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Eight journalists will be inducted into the newest class of the Kentucky Journalism Hall of Fame.

According to a University of Kentucky release, the honorees include current and past journalists who have worked at Kentucky media organizations such as the Courier Journal and WHAS11, as well as national organizations including the Washington Post and Associated Press.

The 2022 class includes:

  • Scott Applewhite, Kentucky resident and Pulitzer Prize-winning senior photojournalist with the Associated Press, based in Washington, D.C.
  • Jerry Brewer, Paducah native, and sports columnist with the Washington Post
  • Melissa Forsythe, deceased news anchor and reporter with Louisville’s WAVE and WHAS11 stations
  • John B. Gaines, deceased Bowling Green native and president and publisher of the Bowling Green Daily News
  • Bill Mardis, deceased Taylor County native and reporter, editor and columnist at the Commonwealth Journal
  • Mark Maynard, managing editor for Kentucky Today and past sports reporter and editor for The Daily Independent
  • Stuart Warner, Lexington native, sports editor for the Lexington Herald-Leader and Pulitzer Prize-winning editor with the Plain Dealer of Cleveland
  • Deborah Yetter, Louisville native and Pulitzer Prize-winning reporter and editor at the Courier Journal and Louisville Times

Yetter said she was at a doctor’s appointment on Wednesday when she came across the news of her induction on her phone.

“I was totally surprised. I didn’t realize the announcement was coming out today, nor did I realize I’d been nominated,” said Yetter.

Yetter started at the Louisville Times, an afternoon paper, in 1984. When it closed in 1987, she landed on the staff of the Courier Journal, a sister publication.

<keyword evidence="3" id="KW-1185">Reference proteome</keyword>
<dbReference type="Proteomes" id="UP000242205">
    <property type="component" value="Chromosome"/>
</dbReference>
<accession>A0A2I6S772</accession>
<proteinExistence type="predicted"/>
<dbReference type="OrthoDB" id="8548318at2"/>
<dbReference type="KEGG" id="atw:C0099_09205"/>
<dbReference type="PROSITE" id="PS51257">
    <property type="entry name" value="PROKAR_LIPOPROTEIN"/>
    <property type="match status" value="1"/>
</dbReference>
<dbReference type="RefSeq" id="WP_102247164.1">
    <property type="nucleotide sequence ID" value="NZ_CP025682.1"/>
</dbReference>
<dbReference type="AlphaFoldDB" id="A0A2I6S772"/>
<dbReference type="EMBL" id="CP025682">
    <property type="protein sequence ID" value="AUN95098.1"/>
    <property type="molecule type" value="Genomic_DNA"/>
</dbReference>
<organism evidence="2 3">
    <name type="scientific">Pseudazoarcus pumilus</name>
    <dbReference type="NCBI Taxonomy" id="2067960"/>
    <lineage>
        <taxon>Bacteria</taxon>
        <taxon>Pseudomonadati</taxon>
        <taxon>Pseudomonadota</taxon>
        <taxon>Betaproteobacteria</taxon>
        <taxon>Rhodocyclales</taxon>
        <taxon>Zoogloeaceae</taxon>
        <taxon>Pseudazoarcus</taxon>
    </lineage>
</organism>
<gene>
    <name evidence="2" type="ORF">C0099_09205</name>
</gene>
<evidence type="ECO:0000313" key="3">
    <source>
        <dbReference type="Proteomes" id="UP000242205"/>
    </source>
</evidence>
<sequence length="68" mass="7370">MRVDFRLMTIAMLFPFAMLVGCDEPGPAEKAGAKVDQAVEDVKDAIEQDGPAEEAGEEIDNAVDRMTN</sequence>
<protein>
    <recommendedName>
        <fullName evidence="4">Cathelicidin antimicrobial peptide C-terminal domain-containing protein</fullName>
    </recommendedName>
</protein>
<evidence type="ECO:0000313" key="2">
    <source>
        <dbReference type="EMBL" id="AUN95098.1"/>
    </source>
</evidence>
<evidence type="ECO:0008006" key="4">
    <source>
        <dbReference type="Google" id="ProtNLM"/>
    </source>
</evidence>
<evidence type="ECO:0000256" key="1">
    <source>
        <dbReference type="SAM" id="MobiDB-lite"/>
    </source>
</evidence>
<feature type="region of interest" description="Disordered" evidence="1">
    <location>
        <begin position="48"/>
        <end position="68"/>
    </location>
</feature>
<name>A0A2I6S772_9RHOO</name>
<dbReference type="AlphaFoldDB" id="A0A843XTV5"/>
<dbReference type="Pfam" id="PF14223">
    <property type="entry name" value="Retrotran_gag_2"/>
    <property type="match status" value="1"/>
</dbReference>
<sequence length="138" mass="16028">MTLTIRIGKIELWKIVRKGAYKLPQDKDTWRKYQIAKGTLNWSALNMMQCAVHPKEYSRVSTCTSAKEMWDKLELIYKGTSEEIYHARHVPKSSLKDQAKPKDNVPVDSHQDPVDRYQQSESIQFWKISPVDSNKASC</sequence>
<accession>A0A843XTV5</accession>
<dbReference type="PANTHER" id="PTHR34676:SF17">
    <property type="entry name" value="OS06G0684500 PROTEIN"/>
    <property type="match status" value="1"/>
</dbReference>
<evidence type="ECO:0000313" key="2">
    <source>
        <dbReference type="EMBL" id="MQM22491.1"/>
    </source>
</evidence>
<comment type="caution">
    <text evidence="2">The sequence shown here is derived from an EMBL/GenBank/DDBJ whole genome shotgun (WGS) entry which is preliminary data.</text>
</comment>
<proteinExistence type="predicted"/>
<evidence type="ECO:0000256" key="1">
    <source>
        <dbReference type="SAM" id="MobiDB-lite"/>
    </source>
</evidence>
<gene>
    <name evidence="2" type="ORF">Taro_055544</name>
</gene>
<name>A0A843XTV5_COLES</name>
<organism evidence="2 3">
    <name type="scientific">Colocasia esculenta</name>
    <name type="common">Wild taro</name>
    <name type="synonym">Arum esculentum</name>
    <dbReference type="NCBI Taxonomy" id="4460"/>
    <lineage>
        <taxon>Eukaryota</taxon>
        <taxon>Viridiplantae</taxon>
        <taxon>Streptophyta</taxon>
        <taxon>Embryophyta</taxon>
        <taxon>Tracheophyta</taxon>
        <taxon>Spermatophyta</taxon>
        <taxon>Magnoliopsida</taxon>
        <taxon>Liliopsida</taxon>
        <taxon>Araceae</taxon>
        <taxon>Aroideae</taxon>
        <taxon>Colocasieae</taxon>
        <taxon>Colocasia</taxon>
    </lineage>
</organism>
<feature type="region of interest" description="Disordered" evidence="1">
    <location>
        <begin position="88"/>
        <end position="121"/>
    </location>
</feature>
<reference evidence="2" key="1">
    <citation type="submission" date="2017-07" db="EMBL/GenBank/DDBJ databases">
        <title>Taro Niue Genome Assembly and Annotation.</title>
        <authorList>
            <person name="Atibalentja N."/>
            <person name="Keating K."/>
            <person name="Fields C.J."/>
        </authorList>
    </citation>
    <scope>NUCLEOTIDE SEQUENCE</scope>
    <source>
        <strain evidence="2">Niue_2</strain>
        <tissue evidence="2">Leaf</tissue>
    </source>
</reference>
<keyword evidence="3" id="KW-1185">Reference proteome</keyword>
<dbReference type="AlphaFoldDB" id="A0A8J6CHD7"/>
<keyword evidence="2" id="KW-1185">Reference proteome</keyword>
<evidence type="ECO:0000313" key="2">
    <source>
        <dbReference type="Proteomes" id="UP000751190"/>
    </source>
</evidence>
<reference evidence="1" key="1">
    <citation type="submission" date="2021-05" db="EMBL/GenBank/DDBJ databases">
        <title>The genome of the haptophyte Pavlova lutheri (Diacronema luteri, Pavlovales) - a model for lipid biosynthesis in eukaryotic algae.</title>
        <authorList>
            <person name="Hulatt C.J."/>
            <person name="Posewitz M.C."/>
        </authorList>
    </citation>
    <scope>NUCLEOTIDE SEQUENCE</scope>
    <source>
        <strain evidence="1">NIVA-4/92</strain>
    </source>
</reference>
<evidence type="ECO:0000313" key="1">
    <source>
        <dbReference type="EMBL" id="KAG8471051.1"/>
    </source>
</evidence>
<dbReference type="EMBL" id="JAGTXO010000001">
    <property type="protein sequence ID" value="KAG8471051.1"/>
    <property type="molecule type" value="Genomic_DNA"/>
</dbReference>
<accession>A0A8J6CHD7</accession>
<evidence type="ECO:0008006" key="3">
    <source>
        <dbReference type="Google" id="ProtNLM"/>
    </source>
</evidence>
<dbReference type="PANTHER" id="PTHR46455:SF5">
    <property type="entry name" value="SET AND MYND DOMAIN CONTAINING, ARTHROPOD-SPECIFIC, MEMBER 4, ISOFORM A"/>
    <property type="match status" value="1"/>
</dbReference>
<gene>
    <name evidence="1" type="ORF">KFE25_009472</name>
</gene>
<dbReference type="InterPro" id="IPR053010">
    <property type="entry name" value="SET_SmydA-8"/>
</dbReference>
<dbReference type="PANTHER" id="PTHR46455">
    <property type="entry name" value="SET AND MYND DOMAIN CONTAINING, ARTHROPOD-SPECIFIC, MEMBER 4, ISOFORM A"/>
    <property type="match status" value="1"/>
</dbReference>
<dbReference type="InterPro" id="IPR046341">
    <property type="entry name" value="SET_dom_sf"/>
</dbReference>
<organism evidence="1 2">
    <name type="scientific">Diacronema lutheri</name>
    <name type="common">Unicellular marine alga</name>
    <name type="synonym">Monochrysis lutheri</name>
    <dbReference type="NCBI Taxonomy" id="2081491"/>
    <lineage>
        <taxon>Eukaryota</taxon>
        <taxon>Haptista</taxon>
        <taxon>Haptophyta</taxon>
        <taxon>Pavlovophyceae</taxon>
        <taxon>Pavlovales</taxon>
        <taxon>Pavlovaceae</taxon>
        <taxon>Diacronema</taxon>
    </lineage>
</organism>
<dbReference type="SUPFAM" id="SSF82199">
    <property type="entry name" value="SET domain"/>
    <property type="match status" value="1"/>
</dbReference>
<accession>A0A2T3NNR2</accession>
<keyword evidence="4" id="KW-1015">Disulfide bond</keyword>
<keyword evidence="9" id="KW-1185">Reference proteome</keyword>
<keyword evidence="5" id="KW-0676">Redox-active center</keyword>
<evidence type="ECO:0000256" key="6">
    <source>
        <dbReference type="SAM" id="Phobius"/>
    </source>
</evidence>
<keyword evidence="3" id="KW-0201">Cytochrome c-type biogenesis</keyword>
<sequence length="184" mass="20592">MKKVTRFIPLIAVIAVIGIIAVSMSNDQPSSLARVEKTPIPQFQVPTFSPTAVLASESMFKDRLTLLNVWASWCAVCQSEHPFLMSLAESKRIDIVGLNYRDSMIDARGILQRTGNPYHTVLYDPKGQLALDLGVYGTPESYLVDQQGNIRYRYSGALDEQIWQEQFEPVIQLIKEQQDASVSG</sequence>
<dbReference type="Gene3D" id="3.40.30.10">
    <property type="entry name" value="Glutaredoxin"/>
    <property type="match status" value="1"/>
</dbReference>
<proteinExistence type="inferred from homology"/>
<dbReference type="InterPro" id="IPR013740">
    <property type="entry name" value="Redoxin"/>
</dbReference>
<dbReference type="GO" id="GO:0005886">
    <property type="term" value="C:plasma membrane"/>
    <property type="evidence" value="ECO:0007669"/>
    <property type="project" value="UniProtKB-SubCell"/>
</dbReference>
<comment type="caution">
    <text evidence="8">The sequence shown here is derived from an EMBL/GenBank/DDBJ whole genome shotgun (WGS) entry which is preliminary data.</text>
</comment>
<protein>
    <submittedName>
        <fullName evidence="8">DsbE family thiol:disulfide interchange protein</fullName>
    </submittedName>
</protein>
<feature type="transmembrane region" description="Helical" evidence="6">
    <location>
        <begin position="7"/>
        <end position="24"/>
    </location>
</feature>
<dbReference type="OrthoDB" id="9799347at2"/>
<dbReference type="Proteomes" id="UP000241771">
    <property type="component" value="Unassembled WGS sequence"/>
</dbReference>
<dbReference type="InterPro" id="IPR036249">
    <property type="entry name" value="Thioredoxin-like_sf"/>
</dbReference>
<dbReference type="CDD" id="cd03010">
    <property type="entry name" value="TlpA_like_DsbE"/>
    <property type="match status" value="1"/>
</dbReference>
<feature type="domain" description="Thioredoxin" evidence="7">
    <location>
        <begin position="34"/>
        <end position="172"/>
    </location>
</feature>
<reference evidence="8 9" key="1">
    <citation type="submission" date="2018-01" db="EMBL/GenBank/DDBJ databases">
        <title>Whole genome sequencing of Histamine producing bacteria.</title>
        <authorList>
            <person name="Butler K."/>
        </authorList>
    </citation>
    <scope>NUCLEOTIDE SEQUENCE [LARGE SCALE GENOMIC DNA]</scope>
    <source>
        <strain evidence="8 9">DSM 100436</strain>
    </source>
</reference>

Throughout her 38-year career, Yetter has served as a reporter and editor and has covered topics such as child welfare, social services, health policy and state government.

“It’s always been rewarding. It’s never boring. And you can hopefully accomplish a lot even in today’s more, sort of fragmented media environment.”

Deborah Yetter

Deborah Yetter has worked in Louisville journalism since 1984.

She has earned several awards for her reporting, including the 2020 Pulitzer Prize in Breaking News Reporting won by her and other Courier Journal staff for their coverage of former Kentucky Gov. Matt Bevin’s pardons before he left office.

“Journalism has changed a lot,” Yetter said. “I know some people are discouraged, but I do think the opportunities are there for all of us in different ways to keep making a big difference in the lives of our communities.”

Also among the inductees is Melissa Forsythe, a former news anchor and reporter with Louisville’s WAVE and WHAS11 news stations. She died earlier this year at the age of 71.

UK’s Journalism Alumni Association created the Kentucky Journalism Hall of Fame in 1981 to honor journalists who are Kentucky natives or have worked substantial portions of their careers in Kentucky.

According to the release, the ceremony will take place at the University of Kentucky later this year.

Jacob is WFPL's Business and Development Reporter.